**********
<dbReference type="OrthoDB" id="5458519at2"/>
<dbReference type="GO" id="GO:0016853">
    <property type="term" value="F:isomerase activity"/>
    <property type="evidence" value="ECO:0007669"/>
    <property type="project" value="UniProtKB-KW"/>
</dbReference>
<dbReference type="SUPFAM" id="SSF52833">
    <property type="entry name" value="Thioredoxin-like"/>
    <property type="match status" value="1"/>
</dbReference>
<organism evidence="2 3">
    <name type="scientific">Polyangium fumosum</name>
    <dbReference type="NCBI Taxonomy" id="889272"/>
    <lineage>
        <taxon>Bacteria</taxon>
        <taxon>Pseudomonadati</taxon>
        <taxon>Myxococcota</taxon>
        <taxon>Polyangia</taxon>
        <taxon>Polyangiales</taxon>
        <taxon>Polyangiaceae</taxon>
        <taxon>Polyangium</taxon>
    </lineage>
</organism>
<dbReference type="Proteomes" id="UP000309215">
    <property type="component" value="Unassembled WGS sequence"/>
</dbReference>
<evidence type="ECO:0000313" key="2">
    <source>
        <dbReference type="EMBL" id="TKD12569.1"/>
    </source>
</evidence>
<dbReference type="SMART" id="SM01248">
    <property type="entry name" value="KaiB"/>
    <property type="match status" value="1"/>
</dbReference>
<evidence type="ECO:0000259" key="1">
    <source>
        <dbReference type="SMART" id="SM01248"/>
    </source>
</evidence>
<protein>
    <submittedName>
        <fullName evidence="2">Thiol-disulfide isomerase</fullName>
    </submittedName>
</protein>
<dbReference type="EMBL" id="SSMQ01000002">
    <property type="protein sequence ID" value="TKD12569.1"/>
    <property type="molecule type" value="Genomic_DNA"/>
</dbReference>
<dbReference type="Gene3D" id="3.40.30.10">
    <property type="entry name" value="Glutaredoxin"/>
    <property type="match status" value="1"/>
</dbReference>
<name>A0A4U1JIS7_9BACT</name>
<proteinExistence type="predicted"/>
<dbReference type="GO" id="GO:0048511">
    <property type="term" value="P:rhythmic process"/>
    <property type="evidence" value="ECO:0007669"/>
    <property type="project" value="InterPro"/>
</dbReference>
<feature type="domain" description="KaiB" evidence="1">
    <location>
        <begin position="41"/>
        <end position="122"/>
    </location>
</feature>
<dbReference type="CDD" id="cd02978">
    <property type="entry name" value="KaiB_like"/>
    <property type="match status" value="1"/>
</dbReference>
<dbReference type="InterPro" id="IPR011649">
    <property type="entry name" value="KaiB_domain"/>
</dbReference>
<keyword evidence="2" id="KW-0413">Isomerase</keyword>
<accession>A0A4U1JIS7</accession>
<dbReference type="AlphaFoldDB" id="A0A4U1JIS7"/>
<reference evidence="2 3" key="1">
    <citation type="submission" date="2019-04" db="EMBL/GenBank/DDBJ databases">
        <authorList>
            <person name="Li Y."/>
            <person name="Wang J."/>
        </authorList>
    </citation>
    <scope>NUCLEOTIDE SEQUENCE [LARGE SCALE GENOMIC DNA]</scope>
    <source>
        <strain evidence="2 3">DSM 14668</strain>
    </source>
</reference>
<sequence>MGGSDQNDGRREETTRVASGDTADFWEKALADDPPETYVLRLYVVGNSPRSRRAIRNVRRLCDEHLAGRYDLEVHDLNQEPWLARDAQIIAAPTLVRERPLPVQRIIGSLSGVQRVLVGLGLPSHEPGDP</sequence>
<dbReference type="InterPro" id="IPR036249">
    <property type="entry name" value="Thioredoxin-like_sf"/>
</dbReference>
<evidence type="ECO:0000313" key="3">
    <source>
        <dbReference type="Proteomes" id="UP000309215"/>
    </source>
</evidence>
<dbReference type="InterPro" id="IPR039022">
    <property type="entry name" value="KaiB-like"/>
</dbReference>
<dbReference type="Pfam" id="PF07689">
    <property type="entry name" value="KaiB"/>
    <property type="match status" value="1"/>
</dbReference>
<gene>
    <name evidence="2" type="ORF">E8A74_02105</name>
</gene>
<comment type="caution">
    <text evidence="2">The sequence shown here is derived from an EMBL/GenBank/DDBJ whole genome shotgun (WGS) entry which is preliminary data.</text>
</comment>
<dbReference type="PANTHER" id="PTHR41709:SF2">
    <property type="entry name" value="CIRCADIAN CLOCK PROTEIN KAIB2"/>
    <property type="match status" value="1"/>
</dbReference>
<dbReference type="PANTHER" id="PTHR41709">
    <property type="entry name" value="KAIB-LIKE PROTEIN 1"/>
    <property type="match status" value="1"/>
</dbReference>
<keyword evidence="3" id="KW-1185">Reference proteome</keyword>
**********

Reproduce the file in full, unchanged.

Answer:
<dbReference type="OrthoDB" id="5458519at2"/>
<dbReference type="GO" id="GO:0016853">
    <property type="term" value="F:isomerase activity"/>
    <property type="evidence" value="ECO:0007669"/>
    <property type="project" value="UniProtKB-KW"/>
</dbReference>
<dbReference type="SUPFAM" id="SSF52833">
    <property type="entry name" value="Thioredoxin-like"/>
    <property type="match status" value="1"/>
</dbReference>
<organism evidence="2 3">
    <name type="scientific">Polyangium fumosum</name>
    <dbReference type="NCBI Taxonomy" id="889272"/>
    <lineage>
        <taxon>Bacteria</taxon>
        <taxon>Pseudomonadati</taxon>
        <taxon>Myxococcota</taxon>
        <taxon>Polyangia</taxon>
        <taxon>Polyangiales</taxon>
        <taxon>Polyangiaceae</taxon>
        <taxon>Polyangium</taxon>
    </lineage>
</organism>
<dbReference type="Proteomes" id="UP000309215">
    <property type="component" value="Unassembled WGS sequence"/>
</dbReference>
<evidence type="ECO:0000313" key="2">
    <source>
        <dbReference type="EMBL" id="TKD12569.1"/>
    </source>
</evidence>
<dbReference type="SMART" id="SM01248">
    <property type="entry name" value="KaiB"/>
    <property type="match status" value="1"/>
</dbReference>
<evidence type="ECO:0000259" key="1">
    <source>
        <dbReference type="SMART" id="SM01248"/>
    </source>
</evidence>
<protein>
    <submittedName>
        <fullName evidence="2">Thiol-disulfide isomerase</fullName>
    </submittedName>
</protein>
<dbReference type="EMBL" id="SSMQ01000002">
    <property type="protein sequence ID" value="TKD12569.1"/>
    <property type="molecule type" value="Genomic_DNA"/>
</dbReference>
<dbReference type="Gene3D" id="3.40.30.10">
    <property type="entry name" value="Glutaredoxin"/>
    <property type="match status" value="1"/>
</dbReference>
<name>A0A4U1JIS7_9BACT</name>
<proteinExistence type="predicted"/>
<dbReference type="GO" id="GO:0048511">
    <property type="term" value="P:rhythmic process"/>
    <property type="evidence" value="ECO:0007669"/>
    <property type="project" value="InterPro"/>
</dbReference>
<feature type="domain" description="KaiB" evidence="1">
    <location>
        <begin position="41"/>
        <end position="122"/>
    </location>
</feature>
<dbReference type="CDD" id="cd02978">
    <property type="entry name" value="KaiB_like"/>
    <property type="match status" value="1"/>
</dbReference>
<dbReference type="InterPro" id="IPR011649">
    <property type="entry name" value="KaiB_domain"/>
</dbReference>
<keyword evidence="2" id="KW-0413">Isomerase</keyword>
<accession>A0A4U1JIS7</accession>
<dbReference type="AlphaFoldDB" id="A0A4U1JIS7"/>
<reference evidence="2 3" key="1">
    <citation type="submission" date="2019-04" db="EMBL/GenBank/DDBJ databases">
        <authorList>
            <person name="Li Y."/>
            <person name="Wang J."/>
        </authorList>
    </citation>
    <scope>NUCLEOTIDE SEQUENCE [LARGE SCALE GENOMIC DNA]</scope>
    <source>
        <strain evidence="2 3">DSM 14668</strain>
    </source>
</reference>
<sequence>MGGSDQNDGRREETTRVASGDTADFWEKALADDPPETYVLRLYVVGNSPRSRRAIRNVRRLCDEHLAGRYDLEVHDLNQEPWLARDAQIIAAPTLVRERPLPVQRIIGSLSGVQRVLVGLGLPSHEPGDP</sequence>
<dbReference type="InterPro" id="IPR036249">
    <property type="entry name" value="Thioredoxin-like_sf"/>
</dbReference>
<evidence type="ECO:0000313" key="3">
    <source>
        <dbReference type="Proteomes" id="UP000309215"/>
    </source>
</evidence>
<dbReference type="InterPro" id="IPR039022">
    <property type="entry name" value="KaiB-like"/>
</dbReference>
<dbReference type="Pfam" id="PF07689">
    <property type="entry name" value="KaiB"/>
    <property type="match status" value="1"/>
</dbReference>
<gene>
    <name evidence="2" type="ORF">E8A74_02105</name>
</gene>
<comment type="caution">
    <text evidence="2">The sequence shown here is derived from an EMBL/GenBank/DDBJ whole genome shotgun (WGS) entry which is preliminary data.</text>
</comment>
<dbReference type="PANTHER" id="PTHR41709:SF2">
    <property type="entry name" value="CIRCADIAN CLOCK PROTEIN KAIB2"/>
    <property type="match status" value="1"/>
</dbReference>
<dbReference type="PANTHER" id="PTHR41709">
    <property type="entry name" value="KAIB-LIKE PROTEIN 1"/>
    <property type="match status" value="1"/>
</dbReference>
<keyword evidence="3" id="KW-1185">Reference proteome</keyword>